A reporter/associate editor (we'll call her Jane) from a major business publication called to discuss what she was writing about our research on knowledge work and knowledge workers (including our current survey The New Workplace) in an upcoming piece. But she hesitates to use the term "knowledge worker" worrying that readers won't know exactly what that means.
My first thought harkens to something President Josiah Bartlett once said when aides told him that his audience would not understand a word he was about to use in a campaign speech. "Let them look it up in a dictionary" he told the aides.
Jane e-mailed me, asking "what is a knowledge worker exactly?" I replied with a two-part definition from my book, Managing the Knowledge Workforce . "A knowledge worker is a participant in the knowledge economy. The knowledge economy is an economic environment where information and its manipulation are the commodity and the activity (in contrast to the industrial economy, where the worker produced a tangible object with raw production materials and physical goods)."
Jane then asked: "Instead of knowledge worker can we say 'office professional'? I think this will be easier for our readers."
My reply: "That opens up a can of worms. People see "office workers" (I've not run across the term "office professional" before) as administrative in-office workers. Knowledge workers (sometimes called information workers, just to make it even more confusing) are a distinct breed, having a depth and breadth beyond office workers and very distinct from factory and field workers. They could be in a laboratory, at a construction site, at a museum.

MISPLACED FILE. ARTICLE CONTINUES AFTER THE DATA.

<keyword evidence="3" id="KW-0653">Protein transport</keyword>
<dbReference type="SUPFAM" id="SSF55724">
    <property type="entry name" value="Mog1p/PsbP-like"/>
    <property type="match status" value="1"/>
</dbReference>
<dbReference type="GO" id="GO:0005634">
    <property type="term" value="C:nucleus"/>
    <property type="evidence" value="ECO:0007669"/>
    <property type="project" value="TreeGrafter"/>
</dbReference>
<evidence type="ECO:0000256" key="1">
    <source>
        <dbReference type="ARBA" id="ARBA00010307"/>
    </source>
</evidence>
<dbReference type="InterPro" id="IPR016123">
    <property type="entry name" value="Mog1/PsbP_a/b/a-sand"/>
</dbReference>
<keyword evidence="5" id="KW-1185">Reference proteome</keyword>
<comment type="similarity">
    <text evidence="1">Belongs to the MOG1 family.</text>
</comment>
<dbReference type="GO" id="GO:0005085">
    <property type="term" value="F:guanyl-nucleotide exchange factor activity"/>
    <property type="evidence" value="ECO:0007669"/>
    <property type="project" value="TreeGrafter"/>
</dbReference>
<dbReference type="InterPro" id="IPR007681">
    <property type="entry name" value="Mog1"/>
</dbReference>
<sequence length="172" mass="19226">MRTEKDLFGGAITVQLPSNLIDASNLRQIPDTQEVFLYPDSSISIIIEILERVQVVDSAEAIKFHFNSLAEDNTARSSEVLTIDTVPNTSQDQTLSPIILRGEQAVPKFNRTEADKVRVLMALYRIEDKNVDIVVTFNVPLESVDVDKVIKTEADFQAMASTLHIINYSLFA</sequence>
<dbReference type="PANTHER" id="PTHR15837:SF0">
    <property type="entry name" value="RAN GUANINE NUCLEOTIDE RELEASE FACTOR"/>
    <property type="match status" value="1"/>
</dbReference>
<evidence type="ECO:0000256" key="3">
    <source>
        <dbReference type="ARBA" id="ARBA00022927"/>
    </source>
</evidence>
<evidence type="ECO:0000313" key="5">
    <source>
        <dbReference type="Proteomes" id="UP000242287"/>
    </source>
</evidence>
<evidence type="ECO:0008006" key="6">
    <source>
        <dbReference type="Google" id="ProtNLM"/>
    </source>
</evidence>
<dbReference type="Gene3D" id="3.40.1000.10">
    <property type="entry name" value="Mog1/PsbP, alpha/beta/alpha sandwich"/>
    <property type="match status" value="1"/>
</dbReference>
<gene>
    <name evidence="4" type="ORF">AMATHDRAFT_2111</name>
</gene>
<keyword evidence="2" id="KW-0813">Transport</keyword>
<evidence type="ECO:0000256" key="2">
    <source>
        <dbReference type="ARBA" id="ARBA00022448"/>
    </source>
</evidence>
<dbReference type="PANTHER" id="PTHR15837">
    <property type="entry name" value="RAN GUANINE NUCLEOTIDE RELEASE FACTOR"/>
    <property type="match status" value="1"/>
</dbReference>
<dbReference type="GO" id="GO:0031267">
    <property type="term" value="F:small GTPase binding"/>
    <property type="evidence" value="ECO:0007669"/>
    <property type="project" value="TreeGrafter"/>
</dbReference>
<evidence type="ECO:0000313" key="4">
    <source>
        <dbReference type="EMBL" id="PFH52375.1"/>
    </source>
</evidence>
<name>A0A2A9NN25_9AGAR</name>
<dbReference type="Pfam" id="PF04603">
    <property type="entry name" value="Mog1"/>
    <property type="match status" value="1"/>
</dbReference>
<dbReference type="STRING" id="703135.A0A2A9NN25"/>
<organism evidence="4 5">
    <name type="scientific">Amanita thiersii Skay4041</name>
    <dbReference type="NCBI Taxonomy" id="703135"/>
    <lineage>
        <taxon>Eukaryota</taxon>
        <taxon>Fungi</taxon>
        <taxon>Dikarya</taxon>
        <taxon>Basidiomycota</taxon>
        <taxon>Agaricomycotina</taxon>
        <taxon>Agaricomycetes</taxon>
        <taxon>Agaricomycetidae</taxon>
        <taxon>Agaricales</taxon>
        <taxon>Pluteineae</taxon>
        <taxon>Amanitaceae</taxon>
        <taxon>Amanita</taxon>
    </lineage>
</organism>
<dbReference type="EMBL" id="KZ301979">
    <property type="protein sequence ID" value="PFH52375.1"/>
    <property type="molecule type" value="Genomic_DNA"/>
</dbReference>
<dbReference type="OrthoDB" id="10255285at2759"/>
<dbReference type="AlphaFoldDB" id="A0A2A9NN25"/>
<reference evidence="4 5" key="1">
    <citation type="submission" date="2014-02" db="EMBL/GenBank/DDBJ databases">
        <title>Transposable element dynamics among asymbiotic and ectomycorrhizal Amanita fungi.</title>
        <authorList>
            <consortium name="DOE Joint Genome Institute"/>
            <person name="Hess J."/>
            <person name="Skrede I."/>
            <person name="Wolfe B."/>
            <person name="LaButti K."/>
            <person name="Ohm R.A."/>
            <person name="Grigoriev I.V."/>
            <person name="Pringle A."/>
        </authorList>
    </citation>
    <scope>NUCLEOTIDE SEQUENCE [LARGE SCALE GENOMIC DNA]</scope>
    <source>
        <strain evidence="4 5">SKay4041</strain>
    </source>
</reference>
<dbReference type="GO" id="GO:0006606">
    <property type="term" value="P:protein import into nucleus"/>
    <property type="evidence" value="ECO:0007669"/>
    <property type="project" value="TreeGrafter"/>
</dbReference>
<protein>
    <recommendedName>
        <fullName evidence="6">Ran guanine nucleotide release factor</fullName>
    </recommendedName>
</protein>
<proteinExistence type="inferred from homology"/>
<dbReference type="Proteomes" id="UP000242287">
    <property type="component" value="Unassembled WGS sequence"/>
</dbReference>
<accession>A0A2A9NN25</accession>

I knew that my reply didn't exactly help but it does shed light on just what we are up against. I understand Jane's desire to make this "easier" but isn't an easy subject. Perhaps you could explain knowledge workers parenthetically, I wrote to Jane.
She replied: "Would executives work?"
Jane is not alone in struggling to define the knowledge worker. Many managers and even knowledge workers themselves are unaware of the term and that they are indeed knowledge workers. This is, in fact, the raison d'etre behind the New Workplace survey. If you haven't yet taken the survey, please do click here and take it.
IT's Reputation: What the Data SaysInformationWeek's IT Perception Survey seeks to quantify how IT thinks it's doing versus how the business really views IT's performance in delivering services - and, more important, powering innovation. Our results suggest IT leaders should worry less about whether they're getting enough resources and more about the relationships they have with business unit peers.
What The Business Really Thinks Of IT: 3 Hard TruthsThey say perception is reality. If so, many in-house IT departments have reason to worry. InformationWeek's IT Perception Survey seeks to quantify how IT thinks it's doing versus how the business views IT's performance in delivering services - and, more important, powering innovation. The news isn't great.